38. The network according to claim 37, wherein the first communication unit comprises a variable rate modem, which is arranged to assess a quality of reception over the first communication link, and wherein the variations in the first data rate are determined responsively to the assessed reception quality.
39. The network according to claim 37, wherein the first communication unit is arranged to indicate the variations to the fourth communication unit via the third communication unit.
Description
FIELD OF THE INVENTION

The present invention relates generally to wireless communication systems, and particularly to methods and systems for using variable data rates in wireless data links.

BACKGROUND OF THE INVENTION

In some wireless communication systems, transmission and reception functions are divided between an indoor unit (IDU) and an outdoor unit (ODU), typically located adjacent to the antenna. The IDU and ODU are connected by a link, which may be analog or digital. For example, U.S. Pat. No. 5,987,060, whose disclosure is incorporated herein by reference, describes a system and method for communication having a digital signal link connecting the IDU and ODU.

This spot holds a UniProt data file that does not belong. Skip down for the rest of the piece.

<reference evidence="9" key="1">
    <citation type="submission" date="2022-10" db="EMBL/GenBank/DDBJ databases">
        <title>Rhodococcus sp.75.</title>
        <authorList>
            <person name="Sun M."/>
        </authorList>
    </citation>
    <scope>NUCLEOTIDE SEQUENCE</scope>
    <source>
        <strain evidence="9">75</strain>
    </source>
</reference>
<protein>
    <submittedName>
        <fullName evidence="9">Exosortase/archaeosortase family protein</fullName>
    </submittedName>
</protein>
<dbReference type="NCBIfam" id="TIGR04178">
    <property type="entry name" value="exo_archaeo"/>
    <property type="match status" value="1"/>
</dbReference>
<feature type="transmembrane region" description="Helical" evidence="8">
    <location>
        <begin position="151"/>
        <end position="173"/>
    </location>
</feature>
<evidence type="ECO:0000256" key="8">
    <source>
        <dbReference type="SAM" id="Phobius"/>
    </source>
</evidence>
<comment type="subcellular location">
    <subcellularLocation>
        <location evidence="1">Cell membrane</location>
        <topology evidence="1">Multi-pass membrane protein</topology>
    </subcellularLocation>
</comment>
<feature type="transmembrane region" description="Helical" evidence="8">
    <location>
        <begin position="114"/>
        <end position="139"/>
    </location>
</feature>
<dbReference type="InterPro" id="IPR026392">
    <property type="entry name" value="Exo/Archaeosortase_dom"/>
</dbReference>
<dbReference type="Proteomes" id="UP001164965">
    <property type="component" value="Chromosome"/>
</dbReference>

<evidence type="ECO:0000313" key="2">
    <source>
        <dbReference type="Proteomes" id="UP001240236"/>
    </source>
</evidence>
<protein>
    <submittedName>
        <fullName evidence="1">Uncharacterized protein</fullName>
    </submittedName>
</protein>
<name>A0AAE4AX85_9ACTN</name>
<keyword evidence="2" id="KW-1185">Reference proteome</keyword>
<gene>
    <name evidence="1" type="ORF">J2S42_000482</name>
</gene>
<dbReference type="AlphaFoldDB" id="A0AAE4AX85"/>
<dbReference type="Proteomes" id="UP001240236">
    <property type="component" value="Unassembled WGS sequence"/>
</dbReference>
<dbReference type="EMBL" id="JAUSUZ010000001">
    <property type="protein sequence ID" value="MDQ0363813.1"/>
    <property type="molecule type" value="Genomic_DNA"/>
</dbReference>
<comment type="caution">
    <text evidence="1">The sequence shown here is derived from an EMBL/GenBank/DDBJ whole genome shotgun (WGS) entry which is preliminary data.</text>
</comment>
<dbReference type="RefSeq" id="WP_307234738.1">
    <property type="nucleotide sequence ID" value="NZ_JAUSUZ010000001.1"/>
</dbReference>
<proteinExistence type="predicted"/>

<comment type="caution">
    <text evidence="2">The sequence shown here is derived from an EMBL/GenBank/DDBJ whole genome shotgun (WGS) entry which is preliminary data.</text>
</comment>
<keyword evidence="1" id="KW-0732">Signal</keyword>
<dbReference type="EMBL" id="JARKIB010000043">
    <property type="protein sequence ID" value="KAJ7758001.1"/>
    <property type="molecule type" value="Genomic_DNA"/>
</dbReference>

In some cases, the data rate of the communication system is variable. For example, U.S. Pat. No. 7,016,296, whose disclosure is incorporated herein by reference, describes methods and systems that enable subscribers to share a wireless channel by using different modulation schemes. The modulation scheme assigned to a subscriber is determined based on measurements of the quality of signals received from that subscriber. In one embodiment, the system is capable of transmitting data using one of a number of encoding and symbol constellation configurations.

As another example, U.S. Pat. No. 6,836,515, whose disclosure is incorporated herein by reference, describes a radio consisting of a multi-modulation modem, which modulates and demodulates signals using a plurality of modulations. The radio also comprises a frequency converter for converting the signals to a radio frequency and a transceiver unit including an antenna coupled to the frequency converter for transmitting the signals over a radio communications link.

As yet another example, PCT Publication WO 0076114 A1, which is incorporated herein by reference, describes a system for providing adjustable levels of information density in a communicated data stream in response to monitored communication link conditions.

SUMMARY OF THE INVENTION

Some wireless communication systems are partitioned into first and second communication units, which are connected by a cable connection. The first unit communicates with a remote communication system over a wireless link having a variable data rate. The second unit exchanges data with the remote communication system by communicating with the first unit over the cable connection.